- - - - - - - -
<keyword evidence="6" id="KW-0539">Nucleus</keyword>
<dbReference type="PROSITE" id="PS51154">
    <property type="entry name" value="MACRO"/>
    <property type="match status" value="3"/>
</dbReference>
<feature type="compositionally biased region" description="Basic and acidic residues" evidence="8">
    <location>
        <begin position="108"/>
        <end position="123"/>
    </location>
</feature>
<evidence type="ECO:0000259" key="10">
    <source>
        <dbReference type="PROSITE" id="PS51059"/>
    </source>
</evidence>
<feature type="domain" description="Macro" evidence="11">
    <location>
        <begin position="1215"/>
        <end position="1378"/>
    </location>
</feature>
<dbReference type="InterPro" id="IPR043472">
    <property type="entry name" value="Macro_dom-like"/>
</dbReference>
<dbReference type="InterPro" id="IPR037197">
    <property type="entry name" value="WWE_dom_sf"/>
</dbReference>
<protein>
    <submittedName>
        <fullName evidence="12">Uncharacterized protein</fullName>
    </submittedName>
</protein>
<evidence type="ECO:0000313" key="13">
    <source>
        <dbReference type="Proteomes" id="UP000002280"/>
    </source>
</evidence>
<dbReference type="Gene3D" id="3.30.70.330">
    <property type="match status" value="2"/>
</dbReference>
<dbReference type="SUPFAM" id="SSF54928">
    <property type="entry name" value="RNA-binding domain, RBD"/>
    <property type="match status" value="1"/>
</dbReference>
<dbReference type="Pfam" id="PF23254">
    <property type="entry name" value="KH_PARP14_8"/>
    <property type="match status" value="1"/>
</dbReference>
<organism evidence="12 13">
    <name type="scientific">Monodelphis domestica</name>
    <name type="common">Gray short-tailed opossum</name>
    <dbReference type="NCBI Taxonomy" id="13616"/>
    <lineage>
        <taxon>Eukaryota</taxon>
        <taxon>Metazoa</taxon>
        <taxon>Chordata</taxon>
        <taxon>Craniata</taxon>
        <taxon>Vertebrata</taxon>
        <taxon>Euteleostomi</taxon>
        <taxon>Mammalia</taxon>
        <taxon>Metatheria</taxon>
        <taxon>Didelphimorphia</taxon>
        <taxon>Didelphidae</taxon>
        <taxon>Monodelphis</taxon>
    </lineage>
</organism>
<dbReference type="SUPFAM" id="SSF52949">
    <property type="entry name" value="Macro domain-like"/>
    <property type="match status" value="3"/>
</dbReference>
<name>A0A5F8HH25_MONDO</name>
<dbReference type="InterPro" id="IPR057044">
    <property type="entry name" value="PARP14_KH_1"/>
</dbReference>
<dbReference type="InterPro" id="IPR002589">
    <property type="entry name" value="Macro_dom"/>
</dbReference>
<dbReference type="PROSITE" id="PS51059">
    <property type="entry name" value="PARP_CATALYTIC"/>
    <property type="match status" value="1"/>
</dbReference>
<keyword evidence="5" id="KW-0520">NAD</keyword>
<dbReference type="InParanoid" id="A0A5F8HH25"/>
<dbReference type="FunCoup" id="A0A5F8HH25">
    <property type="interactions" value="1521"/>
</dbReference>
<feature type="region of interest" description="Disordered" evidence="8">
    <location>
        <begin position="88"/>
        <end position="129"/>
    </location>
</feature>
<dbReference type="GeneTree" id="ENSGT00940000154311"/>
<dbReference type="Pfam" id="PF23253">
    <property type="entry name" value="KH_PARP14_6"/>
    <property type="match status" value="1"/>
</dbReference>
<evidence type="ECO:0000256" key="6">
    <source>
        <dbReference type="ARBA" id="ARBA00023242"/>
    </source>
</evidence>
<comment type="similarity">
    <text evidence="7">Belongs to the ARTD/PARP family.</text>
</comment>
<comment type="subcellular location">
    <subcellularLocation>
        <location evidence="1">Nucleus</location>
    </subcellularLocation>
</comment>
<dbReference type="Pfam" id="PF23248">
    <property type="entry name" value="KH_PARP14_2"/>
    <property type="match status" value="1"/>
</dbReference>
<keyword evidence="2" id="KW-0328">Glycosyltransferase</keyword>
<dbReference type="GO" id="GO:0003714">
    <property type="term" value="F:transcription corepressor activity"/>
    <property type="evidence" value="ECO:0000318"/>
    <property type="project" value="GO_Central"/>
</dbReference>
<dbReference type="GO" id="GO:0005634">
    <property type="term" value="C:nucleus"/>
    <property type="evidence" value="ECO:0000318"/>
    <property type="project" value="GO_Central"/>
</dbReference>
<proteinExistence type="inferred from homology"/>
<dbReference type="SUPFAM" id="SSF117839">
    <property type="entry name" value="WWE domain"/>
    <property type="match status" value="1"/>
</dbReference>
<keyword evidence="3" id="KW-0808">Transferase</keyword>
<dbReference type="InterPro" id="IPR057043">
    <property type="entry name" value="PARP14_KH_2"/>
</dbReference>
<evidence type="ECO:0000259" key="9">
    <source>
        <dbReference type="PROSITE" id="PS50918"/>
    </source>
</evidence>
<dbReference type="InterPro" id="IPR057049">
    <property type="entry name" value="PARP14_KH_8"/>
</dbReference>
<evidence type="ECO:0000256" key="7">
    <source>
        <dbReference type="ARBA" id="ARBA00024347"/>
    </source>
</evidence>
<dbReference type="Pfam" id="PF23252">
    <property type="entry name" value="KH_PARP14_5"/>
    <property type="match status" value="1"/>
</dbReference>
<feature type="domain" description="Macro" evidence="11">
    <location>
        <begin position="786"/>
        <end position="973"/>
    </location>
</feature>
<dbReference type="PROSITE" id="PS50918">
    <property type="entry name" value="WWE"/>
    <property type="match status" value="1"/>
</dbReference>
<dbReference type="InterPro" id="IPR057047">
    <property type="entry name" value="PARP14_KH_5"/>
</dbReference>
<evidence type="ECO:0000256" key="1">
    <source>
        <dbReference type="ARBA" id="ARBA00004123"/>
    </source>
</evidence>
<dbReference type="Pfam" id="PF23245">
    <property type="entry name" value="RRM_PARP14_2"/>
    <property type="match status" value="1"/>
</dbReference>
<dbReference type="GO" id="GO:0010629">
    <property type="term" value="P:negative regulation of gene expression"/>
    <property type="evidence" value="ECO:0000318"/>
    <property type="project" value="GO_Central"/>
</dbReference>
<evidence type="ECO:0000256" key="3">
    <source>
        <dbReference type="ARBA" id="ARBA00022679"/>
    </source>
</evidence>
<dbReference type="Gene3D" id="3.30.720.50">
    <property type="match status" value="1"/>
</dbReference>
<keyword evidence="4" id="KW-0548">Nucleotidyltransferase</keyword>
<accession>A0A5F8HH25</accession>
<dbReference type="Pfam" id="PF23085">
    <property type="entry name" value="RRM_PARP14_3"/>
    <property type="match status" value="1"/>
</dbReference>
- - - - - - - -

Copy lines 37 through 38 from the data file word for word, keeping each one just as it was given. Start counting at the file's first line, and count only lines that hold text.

    </source>
</evidence>